DALLAS -- The city of Dallas and Dallas schools are working to create a public safety academy at Madison High School that would become a "farm team" for new police and fire/EMS recruits.
No final agreements have been inked, but officials hope the new academy can kick off for the 2009-10 school year. Under the plan, students would receive college credit hours for public safety classes taught by instructors from the Dallas County Community College District.
DISD trustee Ron Price, who has been spearheading the academy effort, said he sees it as a win-win for everybody involved because Madison is now half empty.
"This helps me fill up an empty building, and this gives the kids a career path," Mr. Price said.
Many details remain up in the air, such as which agency would pay for what and how many students would be involved.
Dallas Police Deputy Chief Floyd Simpson, who heads the police recruiting division, believes that the academy could help the department as it rapidly expands.
"If we can't go out and recruit enough people, then this is a way to develop a farm system," Chief Simpson said.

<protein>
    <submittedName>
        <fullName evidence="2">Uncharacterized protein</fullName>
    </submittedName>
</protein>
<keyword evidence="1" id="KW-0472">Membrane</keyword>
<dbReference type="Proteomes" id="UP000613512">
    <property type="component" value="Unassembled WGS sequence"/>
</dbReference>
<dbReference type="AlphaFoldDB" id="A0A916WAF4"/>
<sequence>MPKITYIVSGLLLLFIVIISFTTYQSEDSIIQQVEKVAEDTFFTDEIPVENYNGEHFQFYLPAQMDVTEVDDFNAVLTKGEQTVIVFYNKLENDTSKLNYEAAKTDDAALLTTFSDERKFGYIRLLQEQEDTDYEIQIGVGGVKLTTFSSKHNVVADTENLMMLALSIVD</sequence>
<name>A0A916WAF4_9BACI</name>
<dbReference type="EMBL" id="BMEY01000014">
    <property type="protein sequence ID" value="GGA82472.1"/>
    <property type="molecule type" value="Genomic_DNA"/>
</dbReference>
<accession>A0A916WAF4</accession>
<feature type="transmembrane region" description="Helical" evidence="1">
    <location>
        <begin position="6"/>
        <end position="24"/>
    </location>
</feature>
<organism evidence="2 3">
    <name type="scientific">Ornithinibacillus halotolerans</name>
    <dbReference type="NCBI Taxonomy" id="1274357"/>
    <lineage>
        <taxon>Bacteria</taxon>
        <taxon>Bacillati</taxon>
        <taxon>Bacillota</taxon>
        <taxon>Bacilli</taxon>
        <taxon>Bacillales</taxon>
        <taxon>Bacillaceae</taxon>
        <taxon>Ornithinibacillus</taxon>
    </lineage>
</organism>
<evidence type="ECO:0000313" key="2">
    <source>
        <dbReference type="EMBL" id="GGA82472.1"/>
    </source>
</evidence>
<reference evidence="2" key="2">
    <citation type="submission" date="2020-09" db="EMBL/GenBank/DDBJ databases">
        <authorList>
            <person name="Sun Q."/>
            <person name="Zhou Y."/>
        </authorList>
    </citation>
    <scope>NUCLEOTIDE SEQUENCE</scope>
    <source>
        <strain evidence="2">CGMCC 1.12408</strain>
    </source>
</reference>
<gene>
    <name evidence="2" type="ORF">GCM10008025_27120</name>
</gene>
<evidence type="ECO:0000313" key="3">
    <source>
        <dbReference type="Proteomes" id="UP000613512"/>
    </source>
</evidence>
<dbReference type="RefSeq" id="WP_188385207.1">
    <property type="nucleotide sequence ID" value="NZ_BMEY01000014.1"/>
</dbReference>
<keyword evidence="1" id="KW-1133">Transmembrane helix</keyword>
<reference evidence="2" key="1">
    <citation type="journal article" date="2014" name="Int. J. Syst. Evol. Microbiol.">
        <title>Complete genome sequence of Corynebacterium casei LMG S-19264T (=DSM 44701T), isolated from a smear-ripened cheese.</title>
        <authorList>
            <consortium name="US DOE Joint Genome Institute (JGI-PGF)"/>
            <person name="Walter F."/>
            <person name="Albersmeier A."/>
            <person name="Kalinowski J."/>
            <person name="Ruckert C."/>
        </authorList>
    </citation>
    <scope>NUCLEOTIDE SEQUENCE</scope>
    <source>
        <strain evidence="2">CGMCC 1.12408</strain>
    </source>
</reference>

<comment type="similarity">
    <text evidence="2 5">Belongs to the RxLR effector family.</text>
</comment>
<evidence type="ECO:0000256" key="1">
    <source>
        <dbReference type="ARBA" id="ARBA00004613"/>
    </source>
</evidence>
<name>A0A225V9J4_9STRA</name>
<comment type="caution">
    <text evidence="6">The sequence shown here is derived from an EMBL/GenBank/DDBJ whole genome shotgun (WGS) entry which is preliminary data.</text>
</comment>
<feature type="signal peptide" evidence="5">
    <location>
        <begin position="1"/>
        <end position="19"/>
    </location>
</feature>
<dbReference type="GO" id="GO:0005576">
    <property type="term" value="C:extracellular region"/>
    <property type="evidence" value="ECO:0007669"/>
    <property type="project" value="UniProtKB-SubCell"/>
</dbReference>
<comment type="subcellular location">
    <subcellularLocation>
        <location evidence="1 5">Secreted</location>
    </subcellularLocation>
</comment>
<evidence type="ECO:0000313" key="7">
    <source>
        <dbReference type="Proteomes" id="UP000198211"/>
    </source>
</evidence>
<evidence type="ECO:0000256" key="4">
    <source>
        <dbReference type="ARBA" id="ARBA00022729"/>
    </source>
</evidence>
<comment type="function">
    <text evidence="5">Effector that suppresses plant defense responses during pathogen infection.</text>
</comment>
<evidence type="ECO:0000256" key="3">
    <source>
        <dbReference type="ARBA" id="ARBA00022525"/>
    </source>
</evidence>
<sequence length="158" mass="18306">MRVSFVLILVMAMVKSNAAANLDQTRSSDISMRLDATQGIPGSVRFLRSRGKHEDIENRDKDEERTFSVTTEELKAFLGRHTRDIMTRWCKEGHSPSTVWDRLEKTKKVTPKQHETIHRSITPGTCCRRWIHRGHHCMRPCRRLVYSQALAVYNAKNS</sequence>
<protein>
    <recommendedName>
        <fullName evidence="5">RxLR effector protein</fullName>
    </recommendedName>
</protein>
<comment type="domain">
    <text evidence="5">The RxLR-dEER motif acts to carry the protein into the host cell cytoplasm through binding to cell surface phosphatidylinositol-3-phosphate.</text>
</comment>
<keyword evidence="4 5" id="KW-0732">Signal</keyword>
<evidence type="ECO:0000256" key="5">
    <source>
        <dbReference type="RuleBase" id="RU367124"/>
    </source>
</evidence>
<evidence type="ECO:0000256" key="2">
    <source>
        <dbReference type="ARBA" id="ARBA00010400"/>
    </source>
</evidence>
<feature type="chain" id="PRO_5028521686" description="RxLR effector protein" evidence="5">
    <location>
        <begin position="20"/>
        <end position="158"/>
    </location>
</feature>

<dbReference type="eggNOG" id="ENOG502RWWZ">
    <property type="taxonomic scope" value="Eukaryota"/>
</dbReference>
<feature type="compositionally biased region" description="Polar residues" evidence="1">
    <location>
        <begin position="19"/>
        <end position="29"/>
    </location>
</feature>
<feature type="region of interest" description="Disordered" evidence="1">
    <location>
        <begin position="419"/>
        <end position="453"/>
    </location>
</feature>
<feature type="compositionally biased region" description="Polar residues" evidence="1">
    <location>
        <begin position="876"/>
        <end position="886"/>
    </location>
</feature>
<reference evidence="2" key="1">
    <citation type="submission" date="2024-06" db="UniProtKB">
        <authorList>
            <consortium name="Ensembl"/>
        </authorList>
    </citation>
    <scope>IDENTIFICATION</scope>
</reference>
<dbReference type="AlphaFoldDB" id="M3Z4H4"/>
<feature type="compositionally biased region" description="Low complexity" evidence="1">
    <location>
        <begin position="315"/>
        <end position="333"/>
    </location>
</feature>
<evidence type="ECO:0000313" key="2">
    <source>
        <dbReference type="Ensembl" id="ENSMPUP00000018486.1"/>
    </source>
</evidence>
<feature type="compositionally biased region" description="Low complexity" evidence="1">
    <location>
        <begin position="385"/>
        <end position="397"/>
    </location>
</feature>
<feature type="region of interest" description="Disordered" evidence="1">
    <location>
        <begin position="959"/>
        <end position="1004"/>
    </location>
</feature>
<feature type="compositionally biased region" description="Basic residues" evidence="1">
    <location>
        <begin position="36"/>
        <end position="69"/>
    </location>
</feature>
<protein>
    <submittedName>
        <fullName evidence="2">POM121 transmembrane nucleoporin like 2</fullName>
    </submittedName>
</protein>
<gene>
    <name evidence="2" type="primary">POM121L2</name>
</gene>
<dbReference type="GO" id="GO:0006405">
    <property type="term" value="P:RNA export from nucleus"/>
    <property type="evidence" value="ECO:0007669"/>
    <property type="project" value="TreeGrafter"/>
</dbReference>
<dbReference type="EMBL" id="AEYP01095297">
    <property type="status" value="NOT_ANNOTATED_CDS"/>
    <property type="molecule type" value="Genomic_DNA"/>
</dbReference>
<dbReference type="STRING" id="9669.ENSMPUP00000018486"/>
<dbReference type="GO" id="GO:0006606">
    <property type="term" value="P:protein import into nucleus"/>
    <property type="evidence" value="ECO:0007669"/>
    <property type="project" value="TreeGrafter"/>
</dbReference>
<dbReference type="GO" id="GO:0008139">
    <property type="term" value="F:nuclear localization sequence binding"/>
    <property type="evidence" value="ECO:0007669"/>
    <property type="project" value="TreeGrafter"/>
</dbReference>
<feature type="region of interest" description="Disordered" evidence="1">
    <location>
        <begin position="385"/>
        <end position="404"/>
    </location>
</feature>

Police have stepped up recruiting in recent years. The department is seeking a net gain of about 200 officers this fiscal year even as recruiting nationally has become more competitive.
Dallas Fire-Rescue Deputy Chief Daniel Salazar, who commands his department's training division, said a fire academy program in Austin is the model he's using. Students there can get firefighter and emergency medical technician certification at LBJ High School.
Chief Salazar said he sees this playing a vital role in diversifying the ranks of the department, which is still largely white. "It's grass-roots recruiting," he said. "We've got a diverse [City] Council, and they'd like to see the department reflect its population."